McKenna named top coach

Michael Johrendt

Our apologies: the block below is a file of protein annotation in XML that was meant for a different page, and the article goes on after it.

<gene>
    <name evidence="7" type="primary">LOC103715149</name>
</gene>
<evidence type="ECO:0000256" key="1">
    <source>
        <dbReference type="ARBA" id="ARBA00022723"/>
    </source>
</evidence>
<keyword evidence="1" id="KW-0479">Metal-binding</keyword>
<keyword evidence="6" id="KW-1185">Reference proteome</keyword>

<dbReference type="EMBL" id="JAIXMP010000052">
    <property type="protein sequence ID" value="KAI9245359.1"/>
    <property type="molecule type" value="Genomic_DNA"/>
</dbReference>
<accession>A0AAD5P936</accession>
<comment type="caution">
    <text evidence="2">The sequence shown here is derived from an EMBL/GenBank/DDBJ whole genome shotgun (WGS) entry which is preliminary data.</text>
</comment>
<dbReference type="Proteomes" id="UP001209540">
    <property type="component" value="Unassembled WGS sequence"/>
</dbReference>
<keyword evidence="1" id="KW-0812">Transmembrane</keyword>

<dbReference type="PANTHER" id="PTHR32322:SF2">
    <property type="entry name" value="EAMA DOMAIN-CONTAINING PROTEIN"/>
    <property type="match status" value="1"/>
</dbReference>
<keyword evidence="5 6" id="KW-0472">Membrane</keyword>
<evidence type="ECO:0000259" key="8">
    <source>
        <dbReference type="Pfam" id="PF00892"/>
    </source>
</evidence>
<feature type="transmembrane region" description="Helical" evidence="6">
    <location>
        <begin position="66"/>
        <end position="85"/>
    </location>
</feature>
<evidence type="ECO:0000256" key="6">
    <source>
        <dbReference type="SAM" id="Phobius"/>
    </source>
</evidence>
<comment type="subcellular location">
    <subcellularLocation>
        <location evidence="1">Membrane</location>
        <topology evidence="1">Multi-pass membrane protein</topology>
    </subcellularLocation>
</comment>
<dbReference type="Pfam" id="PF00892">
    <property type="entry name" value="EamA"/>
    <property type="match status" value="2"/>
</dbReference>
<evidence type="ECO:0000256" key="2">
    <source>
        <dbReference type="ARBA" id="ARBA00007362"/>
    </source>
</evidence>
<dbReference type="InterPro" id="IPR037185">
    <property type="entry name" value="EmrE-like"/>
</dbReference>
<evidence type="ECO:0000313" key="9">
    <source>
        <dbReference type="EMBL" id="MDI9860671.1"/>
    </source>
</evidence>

Head coach Eamon McKenna was named the 2015 Wisconsin Intercollegiate Athletic Conference Cross Country Coach of the Year while overseeing both the men’s and women’s teams. McKenna said cross country is more than the sport he coaches. For him, it is an honor to live out his dream. “Being able to serve as coach at UW Oshkosh, a university and community that did so much for me when I was a student-athlete is a dream job,” McKenna said. “I never would have thought that I would be so fortunate and blessed to be in this position to give back to our current student-athletes.” Back in 1999, McKenna joined UWO first as a student with an interest in teaching Spanish in public schools and second as a cross-country runner. His career spanned from 1999-2002 as a part of the cross country team and from 2000-2004 as a member of the track and field team. McKenna said he could not have reached higher peaks, both academically and athletically. “I had so many wonderful experiences as a student, athlete, and community member here at UW Oshkosh,” McKenna said. “Including going through our wonderful Scholars Program, the school of Education, and earning a Spanish degree, winning a NCAA Championship as part of the men’s 2002 cross country team, and serving as a religious education teacher for those with special needs, among many more great memories.” After graduating from UWO, he became an assistant coach for the men’s cross country team in 2003. He later moved on to coaching at the high school and private college levels before making his way back to his alma mater in 2012 to assume the head-coaching role. When he arrived at Oshkosh, he was tasked with running the men’s cross country team, which had had its share of ups and downs in the years leading up to his coming home. McKenna led a team that took home 11th at the Midwest Regional, as well as having a runner earn All-American status at the DIII Championship. For the 2015 season, his role grew. He was tasked with leading the women’s cross country team, in addition to the men’s team, which he had already led. McKenna said being a coach is at times only a title and not necessarily a defined role. “Being a coach is a huge responsibility,” McKenna said “As is being a teacher, a mentor, or serving in any role in which you are tasked with guiding other human beings. I view myself as a servant to our student athletes and to our university community as a whole. Being a coach of two teams and overseeing both genders is busy but very rewarding.” McKenna said he views running as a medium to help his runners become better people. “My goal is to be a great role model,” McKenna said. “Although I falter and fail to live up to my own expectations at times, like most of us do, it is important for me to convey the message that we all must live in a way that we desire. It is not our job to live up to the expectations and goals of others but to live up to our own goals, expectations, dreams and passions. Whether it be in academics, athletics, social life, family life or any other endeavor, let’s be the people we want to be.” Senior Leah Rendflesh said what makes coach McKenna who he is, is how much he cares about the runners he coaches. “He’s a great coach,” Rendflesh said. “He truly cares about his athletes and has helped us become better athletes and people.” With McKenna at the helm, the men fielded a team that took home two regular season meet wins, a fourth place and subsequent at-large bid to the DIII Championship at the Midwest Regional and a final-race 13th place finish while facing 32 of the nation’s top DIII college’s cross country teams. For the women, they recorded three first place finishes, a second place finish and automatic spot in the DIII Championship at the Midwest Regional, and a strong 15th-place spot at the DIII Championship in Winneconne. The women also had a first-place individual finish at the UW Oshkosh Open. McKenna said one of the main facets of being a coach is the joy that comes by seeing the progression of the runners throughout their careers. “It is an incredible joy to watch our runners progress throughout seasons and over the course of a career,” McKenna said. “It is difficult in some ways, as the relationships we form can be so strong and positive, that it is hard to see it end when athletes graduate and move on, but it continues to be rewarding at the same time when you see those athletes have continued success post-college in their running, professional lives and family lives.” McKenna said seeing the growth of the runners makes coaching worth everything. “Witnessing the individual growth of our student athletes, not just as runners, but as teammates, as people, seeing them grow as leaders and students, is so powerful and is a great motivator to continue working hard and enjoying the process,” McKenna said.